HOW THEY WIN
CANADIENS: Who's kidding whom? When your goaltender is putting together a historically dominant season worthy of Hart Trophy consideration, it's a generally accepted principle that he is the key to your hopes. You can dismiss the Canadiens all you want, but goaltending is still an enormous part of the game in the playoffs, and the Canadiens have one of the very best in the NHL. Combine that with a team that transitions from offense to defense quickly and is one of the most opportunistic in the league and it can provide a formula for playoff success. Whether it's their historical mystique or their goaltending, the Canadiens have an uncanny ability to get into the heads of their opponents and crush their hopes before they have a chance to gain any steam. Yes, the Canadiens are top-heavy in terms of talent, but that top is as good or better than anyone else's.
SENATORS: The Senators have relied on their youthful vigor and a group of kids who have turned out – at least in the short term – to be much better than expected. Anyone who thought Mike Hoffman and Mark Stone would be in the Calder Trophy conversation at the beginning of the season, go directly to the front of the class and collect your gold star. As they showed in their late-season run, the Senators are a team that plays on emotion. Andrew Hammond provided the Senators with outstanding workhorse goaltending and a feel-good story around which the entire organization could rally. If the Senators can harness that energy and carry it into a playoff run, who knows how far a team of guys who are too young to realize they shouldn't be doing what they're doing can go? Oh yes, and it helps they have the most dynamic offensive defenseman in the game today in Erik Karlsson.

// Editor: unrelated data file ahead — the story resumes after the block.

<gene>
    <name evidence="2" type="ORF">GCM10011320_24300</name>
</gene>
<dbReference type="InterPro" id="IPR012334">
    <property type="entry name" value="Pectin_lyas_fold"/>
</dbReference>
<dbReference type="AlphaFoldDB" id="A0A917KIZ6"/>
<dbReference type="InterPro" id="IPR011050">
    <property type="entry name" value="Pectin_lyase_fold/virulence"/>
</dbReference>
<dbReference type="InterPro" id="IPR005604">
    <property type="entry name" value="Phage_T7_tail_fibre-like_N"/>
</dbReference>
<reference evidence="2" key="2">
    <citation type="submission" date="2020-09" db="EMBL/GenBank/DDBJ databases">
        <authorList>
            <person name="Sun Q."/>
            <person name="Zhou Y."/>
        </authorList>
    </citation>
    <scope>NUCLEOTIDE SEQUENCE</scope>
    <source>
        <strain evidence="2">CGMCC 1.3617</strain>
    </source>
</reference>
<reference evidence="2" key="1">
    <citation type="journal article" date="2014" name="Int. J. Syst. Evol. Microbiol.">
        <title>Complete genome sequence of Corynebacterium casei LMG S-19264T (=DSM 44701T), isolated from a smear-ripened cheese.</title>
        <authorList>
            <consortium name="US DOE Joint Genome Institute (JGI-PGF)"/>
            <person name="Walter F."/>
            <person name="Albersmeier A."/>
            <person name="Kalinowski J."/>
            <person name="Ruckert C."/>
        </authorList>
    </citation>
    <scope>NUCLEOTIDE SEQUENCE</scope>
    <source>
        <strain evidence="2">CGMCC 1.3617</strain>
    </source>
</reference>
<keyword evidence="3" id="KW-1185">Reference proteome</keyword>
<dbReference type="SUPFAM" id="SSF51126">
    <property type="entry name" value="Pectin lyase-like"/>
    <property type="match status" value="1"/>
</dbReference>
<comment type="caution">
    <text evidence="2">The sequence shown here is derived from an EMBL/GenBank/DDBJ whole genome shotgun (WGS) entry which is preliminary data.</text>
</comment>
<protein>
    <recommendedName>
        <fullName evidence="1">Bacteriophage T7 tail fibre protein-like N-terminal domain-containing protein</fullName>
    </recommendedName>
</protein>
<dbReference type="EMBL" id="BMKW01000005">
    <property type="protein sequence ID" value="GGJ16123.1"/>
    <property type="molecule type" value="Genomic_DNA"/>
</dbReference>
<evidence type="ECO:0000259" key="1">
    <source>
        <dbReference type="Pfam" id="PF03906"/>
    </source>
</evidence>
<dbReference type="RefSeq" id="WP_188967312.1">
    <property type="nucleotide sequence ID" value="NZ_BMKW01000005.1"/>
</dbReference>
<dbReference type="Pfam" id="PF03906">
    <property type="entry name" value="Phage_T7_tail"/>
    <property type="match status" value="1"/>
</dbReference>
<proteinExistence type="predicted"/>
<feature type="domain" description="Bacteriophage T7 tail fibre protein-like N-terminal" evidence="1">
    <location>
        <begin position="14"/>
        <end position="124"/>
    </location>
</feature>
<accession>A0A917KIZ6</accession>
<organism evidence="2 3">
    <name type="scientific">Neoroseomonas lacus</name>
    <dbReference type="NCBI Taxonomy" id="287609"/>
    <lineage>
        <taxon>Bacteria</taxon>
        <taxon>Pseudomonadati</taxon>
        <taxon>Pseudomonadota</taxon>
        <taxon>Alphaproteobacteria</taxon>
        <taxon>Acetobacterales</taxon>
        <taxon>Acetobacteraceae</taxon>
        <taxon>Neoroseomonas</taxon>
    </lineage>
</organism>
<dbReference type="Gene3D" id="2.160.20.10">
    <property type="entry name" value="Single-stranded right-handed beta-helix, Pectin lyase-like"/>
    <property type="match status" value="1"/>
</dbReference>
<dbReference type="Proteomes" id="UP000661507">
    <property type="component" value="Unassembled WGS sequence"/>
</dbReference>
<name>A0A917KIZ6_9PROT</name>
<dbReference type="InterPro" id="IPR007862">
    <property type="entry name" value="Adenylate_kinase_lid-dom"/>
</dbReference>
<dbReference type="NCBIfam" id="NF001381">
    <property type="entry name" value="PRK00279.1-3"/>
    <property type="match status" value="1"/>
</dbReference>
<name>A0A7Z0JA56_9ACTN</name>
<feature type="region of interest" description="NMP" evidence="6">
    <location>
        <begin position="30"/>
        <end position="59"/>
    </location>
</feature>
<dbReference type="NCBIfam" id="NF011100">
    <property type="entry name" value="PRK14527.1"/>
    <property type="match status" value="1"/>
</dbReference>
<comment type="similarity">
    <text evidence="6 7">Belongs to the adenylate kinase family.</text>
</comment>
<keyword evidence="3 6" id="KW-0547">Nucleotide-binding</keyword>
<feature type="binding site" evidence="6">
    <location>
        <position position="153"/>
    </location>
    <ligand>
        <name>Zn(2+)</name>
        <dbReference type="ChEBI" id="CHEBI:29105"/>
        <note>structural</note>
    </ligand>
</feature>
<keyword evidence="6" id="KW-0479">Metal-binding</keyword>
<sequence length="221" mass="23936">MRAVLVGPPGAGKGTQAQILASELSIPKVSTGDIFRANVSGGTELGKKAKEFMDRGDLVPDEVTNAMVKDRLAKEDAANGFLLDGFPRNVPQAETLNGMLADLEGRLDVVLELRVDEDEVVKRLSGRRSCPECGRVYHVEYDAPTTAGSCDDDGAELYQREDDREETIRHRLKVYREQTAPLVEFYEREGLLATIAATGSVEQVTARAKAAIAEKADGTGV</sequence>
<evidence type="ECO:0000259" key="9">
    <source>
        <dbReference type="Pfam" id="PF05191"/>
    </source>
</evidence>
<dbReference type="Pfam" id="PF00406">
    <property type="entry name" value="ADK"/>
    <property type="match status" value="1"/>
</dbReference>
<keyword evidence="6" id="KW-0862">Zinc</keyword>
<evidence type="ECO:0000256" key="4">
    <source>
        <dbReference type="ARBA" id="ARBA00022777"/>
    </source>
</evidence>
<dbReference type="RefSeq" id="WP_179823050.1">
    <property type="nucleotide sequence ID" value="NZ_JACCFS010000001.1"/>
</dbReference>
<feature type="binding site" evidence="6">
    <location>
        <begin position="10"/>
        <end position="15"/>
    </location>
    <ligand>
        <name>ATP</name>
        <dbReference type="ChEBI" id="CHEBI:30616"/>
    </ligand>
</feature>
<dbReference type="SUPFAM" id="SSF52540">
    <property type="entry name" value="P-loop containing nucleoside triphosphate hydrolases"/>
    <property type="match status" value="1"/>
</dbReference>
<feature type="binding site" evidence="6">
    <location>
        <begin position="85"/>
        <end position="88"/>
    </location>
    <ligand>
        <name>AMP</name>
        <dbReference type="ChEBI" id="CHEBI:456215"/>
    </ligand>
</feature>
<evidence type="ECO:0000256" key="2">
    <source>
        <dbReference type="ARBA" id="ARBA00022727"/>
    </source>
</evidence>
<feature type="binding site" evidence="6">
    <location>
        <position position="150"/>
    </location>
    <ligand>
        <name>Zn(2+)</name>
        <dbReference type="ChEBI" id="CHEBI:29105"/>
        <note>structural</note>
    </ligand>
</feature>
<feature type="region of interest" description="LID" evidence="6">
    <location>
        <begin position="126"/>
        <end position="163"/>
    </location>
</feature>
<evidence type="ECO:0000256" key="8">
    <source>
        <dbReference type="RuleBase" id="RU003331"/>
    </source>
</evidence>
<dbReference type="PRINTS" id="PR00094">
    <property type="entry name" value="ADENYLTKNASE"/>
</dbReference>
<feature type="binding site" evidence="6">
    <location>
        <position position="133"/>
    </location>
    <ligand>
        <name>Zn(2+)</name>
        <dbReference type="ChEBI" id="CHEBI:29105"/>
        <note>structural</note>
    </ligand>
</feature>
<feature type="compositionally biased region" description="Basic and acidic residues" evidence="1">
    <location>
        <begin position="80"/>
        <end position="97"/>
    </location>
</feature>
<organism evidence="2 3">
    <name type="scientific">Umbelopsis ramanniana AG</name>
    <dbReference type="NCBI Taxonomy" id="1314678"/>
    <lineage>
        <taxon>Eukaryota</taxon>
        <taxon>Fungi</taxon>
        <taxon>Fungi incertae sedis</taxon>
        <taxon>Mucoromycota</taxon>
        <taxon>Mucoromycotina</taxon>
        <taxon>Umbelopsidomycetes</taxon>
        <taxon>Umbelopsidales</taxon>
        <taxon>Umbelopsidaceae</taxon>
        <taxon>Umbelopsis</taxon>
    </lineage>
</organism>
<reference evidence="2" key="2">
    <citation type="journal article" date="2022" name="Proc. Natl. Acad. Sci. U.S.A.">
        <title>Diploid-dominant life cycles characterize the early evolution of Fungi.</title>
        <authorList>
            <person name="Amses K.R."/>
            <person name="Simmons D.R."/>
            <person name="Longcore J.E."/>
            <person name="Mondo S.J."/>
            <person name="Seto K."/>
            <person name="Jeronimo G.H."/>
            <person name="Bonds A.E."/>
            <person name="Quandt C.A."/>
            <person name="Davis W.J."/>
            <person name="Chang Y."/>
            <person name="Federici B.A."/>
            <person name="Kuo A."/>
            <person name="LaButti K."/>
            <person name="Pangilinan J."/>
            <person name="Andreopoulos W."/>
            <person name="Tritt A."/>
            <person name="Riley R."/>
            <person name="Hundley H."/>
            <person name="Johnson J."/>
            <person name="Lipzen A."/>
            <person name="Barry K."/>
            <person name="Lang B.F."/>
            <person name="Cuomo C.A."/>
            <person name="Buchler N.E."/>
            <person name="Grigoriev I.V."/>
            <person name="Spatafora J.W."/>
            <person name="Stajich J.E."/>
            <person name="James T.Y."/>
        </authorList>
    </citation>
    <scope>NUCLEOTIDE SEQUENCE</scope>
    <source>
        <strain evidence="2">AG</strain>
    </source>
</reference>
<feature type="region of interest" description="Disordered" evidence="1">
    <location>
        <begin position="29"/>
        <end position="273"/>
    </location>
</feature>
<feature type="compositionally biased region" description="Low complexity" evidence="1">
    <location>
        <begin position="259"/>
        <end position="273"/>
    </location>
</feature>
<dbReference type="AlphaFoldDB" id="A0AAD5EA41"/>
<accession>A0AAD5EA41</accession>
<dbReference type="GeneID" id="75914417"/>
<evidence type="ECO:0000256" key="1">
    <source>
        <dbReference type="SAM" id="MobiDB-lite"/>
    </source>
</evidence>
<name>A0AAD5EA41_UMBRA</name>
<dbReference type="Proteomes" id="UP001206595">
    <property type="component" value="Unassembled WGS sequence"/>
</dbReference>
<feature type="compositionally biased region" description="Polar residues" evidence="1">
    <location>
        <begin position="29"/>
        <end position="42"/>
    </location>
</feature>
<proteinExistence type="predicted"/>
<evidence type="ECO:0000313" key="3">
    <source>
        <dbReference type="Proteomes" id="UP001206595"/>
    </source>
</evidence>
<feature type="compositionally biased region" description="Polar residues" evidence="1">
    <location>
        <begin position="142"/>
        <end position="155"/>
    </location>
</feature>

HOW THEY LOSE
CANADIENS: In a multitude of ways. The Canadiens are one of the worst teams from the goal out when it comes to analytics, and when Carey Price isn't the best player on the ice for either team in a game, the Canadiens' chances of winning are almost non-existent. They have some size on defense, but the Canadiens up front are still a small group that does not challenge opponents for possession of the puck, and they give it up far too easily. They're a team that, when it gets a lead, no matter how small, tends to go into a shell that lends itself to flurries in the defensive zone. That results in being badly outshot and Price being badly overworked. The Canadiens claim not to be too concerned about their propensity for relying on superhuman goaltending, but too many headlines read: “Canadiens lean heavily on Price's (insert big number here)-save performance.”